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  1.  11
    Why We Don’T Need “Unmet Needs”! On the Concepts of Unmet Need and Severity in Health-Care Priority Setting.Lars Sandman & Bjorn Hofmann - 2019 - Health Care Analysis 27 (1):26-44.
    In health care priority setting different criteria are used to reflect the relevant values that should guide decision-making. During recent years there has been a development of value frameworks implying the use of multiple criteria, a development that has not been accompanied by a structured conceptual and normative analysis of how different criteria relate to each other and to underlying normative considerations. Examples of such criteria are unmet need and severity. In this article these crucial criteria are conceptually clarified and (...)
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  2.  23
    Not Out of Date, But Out of Value.Bjorn Hofmann - 2019 - American Journal of Bioethics 19 (7):30-32.
    Volume 19, Issue 7, July 2019, Page 30-32.
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  3.  8
    Rethinking Patient Involvement in Healthcare Priority Setting.Lars Sandman, Bjorn Hofmann & Greg Bognar - 2020 - Bioethics 34 (4):403-411.
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  4.  1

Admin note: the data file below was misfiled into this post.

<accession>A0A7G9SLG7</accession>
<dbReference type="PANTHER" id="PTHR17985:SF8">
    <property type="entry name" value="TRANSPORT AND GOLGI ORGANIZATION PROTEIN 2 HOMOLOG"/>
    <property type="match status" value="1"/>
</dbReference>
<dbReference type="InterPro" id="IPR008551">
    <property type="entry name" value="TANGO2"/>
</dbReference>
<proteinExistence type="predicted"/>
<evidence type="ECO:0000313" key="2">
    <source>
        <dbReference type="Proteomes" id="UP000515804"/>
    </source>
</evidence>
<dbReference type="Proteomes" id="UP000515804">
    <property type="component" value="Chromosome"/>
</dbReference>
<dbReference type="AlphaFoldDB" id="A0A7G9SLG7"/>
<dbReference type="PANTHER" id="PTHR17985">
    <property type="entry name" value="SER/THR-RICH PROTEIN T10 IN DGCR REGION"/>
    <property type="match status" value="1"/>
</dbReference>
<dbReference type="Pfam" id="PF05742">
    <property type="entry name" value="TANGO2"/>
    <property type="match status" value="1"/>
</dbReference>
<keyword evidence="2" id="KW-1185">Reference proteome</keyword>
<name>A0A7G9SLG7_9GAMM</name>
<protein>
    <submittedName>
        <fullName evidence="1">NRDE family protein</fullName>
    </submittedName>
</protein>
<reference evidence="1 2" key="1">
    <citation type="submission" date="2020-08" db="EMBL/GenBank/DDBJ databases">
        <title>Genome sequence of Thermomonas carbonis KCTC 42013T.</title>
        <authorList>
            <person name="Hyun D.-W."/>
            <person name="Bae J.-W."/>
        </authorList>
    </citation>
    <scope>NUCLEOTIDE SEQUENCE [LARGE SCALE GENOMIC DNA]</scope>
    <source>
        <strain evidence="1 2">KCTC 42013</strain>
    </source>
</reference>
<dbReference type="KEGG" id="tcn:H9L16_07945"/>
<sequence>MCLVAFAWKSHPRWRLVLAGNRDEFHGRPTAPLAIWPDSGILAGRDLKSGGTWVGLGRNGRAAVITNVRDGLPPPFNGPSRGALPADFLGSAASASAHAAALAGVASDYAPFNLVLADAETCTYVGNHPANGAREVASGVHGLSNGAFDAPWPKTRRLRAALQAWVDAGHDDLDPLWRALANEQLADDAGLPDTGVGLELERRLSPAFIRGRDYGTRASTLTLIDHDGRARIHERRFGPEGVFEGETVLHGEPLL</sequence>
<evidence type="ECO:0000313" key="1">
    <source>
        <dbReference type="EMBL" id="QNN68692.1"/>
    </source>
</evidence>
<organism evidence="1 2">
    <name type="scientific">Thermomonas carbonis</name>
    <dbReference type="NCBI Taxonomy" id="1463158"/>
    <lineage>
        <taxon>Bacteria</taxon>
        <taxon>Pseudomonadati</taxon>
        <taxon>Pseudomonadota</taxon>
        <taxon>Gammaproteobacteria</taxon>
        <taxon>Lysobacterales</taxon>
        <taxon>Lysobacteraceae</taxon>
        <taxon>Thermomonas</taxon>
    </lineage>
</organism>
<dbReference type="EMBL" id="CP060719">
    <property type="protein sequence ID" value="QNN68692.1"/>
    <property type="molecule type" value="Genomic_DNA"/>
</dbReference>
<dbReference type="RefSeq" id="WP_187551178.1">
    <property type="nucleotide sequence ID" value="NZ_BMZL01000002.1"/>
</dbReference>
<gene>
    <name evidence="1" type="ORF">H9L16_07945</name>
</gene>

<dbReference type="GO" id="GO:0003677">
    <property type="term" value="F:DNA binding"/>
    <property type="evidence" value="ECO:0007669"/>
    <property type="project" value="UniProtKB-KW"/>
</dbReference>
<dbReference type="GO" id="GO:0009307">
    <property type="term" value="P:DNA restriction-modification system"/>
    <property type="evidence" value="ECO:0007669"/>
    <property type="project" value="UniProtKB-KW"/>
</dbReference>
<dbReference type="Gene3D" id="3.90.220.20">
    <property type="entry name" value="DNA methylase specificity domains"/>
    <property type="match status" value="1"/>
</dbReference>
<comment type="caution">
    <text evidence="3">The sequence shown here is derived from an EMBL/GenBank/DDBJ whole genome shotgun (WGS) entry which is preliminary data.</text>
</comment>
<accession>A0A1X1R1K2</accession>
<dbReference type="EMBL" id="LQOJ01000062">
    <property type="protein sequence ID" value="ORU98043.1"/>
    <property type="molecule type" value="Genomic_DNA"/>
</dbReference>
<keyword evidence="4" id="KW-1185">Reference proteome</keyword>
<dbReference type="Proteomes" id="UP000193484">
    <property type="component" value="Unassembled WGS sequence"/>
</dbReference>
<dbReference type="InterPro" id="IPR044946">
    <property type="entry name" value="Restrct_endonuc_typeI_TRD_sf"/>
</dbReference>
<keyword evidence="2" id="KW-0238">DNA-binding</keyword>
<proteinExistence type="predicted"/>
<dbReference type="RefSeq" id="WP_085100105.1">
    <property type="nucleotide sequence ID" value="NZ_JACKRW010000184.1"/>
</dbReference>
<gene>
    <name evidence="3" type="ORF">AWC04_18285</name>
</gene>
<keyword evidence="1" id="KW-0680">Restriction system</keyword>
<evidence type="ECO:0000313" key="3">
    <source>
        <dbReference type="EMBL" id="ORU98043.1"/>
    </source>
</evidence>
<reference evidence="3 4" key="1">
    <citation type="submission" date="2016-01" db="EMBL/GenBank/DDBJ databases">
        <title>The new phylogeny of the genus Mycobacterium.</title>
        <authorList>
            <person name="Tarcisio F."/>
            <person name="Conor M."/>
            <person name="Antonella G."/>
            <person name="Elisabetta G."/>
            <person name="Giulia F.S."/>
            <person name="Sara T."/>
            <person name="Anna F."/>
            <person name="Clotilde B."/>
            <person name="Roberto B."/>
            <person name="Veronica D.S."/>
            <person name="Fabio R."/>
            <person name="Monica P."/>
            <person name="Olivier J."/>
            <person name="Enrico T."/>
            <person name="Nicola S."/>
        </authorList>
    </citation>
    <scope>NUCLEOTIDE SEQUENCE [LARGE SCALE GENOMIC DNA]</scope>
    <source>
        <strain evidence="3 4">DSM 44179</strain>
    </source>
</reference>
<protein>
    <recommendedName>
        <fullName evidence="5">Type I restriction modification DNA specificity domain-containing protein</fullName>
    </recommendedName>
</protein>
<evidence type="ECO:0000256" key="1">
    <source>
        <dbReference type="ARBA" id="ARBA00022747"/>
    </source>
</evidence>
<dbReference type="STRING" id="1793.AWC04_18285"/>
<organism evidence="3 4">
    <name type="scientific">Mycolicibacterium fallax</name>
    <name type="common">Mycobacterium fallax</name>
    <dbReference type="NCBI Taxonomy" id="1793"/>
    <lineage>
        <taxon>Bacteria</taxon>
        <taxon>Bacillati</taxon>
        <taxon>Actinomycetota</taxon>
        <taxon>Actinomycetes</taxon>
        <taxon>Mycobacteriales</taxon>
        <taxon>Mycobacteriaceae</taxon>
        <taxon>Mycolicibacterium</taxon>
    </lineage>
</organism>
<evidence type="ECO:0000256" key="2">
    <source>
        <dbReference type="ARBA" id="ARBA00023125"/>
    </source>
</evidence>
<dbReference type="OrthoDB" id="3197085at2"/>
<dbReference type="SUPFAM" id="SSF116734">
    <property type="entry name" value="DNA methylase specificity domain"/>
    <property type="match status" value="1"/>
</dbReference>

Avoiding Hypersensitive Reluctance to Address Parental Responsibility in Childhood Obesity.Eli Feiring, Gloria Traina, Joar Røkke Fystro & Bjorn Hofmann - 2022 - Journal of Medical Ethics 48 (1):65-69.
    Childhood obesity is an increasing health problem. Prior empirical research suggests that, although discussing lifestyle behaviours with parents could help prevent childhood obesity and its health-related consequences, physicians are reluctant to address parental responsibility in the clinical setting. Therefore, this paper questions whether parents might be responsible for their children’s obesity, and if so, whether parental responsibility ought to be addressed in the physician–patient/parent encounter. We illustrate how different ideal-typical models of the physician–patient/parent interaction emphasise different understandings of patient autonomy (...)
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